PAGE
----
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Dialect and Nationalism in China, 1860–1960

$105.00 (C)

  • Date Published: April 2020
  • availability: Available
  • format: Hardback
  • isbn: 9781108478281

$ 105.00 (C)

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About the Authors
  • Taking aim at the conventional narrative that standard, national languages transform 'peasants' into citizens, Gina Anne Tam centers the history of the Chinese nation and national identity on fangyan - languages like Shanghainese, Cantonese, and dozens of others that are categorically different from the Chinese national language, Mandarin. She traces how, on the one hand, linguists, policy-makers, bureaucrats and workaday educators framed fangyan as non-standard 'variants' of the Chinese language, subsidiary in symbolic importance to standard Mandarin. She simultaneously highlights, on the other hand, the folksong collectors, playwrights, hip-hop artists and popular protestors who argued that fangyan were more authentic and representative of China's national culture and its history. From the late Qing through the height of the Maoist period, these intertwined visions of the Chinese nation - one spoken in one voice, one spoken in many - interacted and shaped one another, and in the process, shaped the basis for national identity itself.

    • Challenges the widely accepted historical narrative that language standardization creates national citizens
    • Introduces a novel way of studying nationalism that highlights diverse visions of the nation without ignoring those who seek to maintain it as a homogenous concept
    • Encourages readers to expand the history of information methodology to consider both how knowledge is constructed and how that knowledge is filtered down and subsequently shapes all areas of public and private life
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    Reviews & endorsements

    'Tam’s groundbreaking book transforms our understanding of Chinese nationalism by establishing how fangyan have served as both targets for language standardization projects and resources for cultural diversity and communal sentiment. It also reconstructs the complex genealogy of Chinese linguistics as an academic discipline and reveals its fraught relationship to the modern state.' Robert J Culp, Bard College, New York

    'Every scholar of Chinese society needs an understanding of how Mandarin became standardized as the national language and how local languages have nonetheless survived. Gina Anne Tam not only gives us that history but, importantly, demonstrates that the relationship between dialect and nation could have been different.' Sigrid Schmalzer, University of Massachusetts, Amherst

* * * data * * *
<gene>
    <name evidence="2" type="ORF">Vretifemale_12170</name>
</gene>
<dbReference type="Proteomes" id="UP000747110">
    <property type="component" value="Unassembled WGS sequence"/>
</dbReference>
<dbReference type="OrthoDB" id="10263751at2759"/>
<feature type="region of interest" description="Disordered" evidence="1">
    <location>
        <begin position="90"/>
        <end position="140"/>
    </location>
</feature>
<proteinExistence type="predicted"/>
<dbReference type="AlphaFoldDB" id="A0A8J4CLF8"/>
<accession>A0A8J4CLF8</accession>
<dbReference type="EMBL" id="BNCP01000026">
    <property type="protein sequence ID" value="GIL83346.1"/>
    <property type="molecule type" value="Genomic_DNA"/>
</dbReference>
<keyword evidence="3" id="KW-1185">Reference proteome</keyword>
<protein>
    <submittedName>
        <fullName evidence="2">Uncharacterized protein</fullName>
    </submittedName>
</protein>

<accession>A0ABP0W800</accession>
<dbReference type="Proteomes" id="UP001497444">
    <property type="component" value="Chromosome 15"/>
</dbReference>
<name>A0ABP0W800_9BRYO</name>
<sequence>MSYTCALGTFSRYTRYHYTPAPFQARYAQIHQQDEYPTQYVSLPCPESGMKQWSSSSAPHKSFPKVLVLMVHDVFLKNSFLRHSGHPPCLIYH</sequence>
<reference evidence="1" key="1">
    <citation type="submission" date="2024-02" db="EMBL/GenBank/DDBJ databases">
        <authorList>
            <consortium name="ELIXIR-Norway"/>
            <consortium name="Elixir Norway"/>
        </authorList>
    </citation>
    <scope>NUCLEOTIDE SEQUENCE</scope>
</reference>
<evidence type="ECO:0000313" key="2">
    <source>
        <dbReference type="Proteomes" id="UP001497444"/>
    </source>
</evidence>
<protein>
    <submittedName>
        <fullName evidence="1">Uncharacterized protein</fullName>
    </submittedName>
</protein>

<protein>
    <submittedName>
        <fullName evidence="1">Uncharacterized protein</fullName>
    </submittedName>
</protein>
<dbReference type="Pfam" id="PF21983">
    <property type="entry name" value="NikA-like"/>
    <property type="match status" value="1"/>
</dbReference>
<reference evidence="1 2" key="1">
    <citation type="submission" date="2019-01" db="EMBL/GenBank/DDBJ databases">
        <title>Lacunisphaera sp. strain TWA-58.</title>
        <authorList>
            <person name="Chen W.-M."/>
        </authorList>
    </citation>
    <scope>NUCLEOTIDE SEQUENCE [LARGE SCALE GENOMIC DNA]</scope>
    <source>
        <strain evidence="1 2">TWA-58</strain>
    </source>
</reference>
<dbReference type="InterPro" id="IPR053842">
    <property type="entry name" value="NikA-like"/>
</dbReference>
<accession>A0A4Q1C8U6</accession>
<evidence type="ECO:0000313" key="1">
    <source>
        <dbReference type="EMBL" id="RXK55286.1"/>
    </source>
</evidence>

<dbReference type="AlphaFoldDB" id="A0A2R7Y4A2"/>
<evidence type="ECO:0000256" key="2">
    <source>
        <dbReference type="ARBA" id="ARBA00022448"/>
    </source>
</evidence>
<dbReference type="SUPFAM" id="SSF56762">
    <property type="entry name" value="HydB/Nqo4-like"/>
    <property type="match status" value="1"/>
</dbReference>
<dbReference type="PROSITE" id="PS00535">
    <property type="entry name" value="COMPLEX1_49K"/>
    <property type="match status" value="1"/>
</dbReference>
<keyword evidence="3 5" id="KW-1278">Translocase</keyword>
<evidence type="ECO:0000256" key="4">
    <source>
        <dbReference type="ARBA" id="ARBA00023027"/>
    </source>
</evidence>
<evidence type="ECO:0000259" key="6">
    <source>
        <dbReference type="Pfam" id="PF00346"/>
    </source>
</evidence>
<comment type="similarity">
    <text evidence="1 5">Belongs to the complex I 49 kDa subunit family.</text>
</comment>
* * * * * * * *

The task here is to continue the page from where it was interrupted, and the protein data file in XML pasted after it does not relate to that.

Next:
'Tam's impressive debut book provides readers with a theoretically sophisticated, clearly argued and gracefully written account of the complex relationship between language and nationalism in modern China. The author moves across a broad chronological and geographic canvass, making claims rooted in history and based on careful archive research. Though about the past, however, Dialect and Nationalism also speaks to issues making headlines now, at a time when struggles in which language and identity figure centrally play out everywhere from Catalonia to Hong Kong.' Jeffrey Wasserstrom, University of California, Irvine

    ‘... learned and thoughtful study ... ’ Andrew J. Nathan, Foreign Affairs

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    Product details

    • Date Published: April 2020
    • format: Hardback
    • isbn: 9781108478281
    • length: 272 pages
    • dimensions: 235 x 159 x 18 mm
    • weight: 0.58kg
    • availability: Available
  • Table of Contents

    1. A Chinese language: Fangyan before the twentieth century
    2. Unchangeable roots: Fangyan and the creation of a national language
    3. The sounds of authenticity: defining linguistic modernity in Republican China
    4. The people's language: Fangyan under the CCP
    5. The Mandarin revolution: the great leap to a standard language

  • Resources for

    Dialect and Nationalism in China, 1860–1960

    Gina Anne Tam

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  • Author

    Gina Anne Tam, Trinity University, Texas
    Gina Anne Tam is Assistant Professor of Modern Chinese History at Trinity University, Texas.

Realted Links

Featured on the UCI Long Institute’s video series “longshorts”

Featured on the Barbarians at the Gate podcast

Featured on Los Angeles Review of Books China Channel

Post on the Visualising China blog

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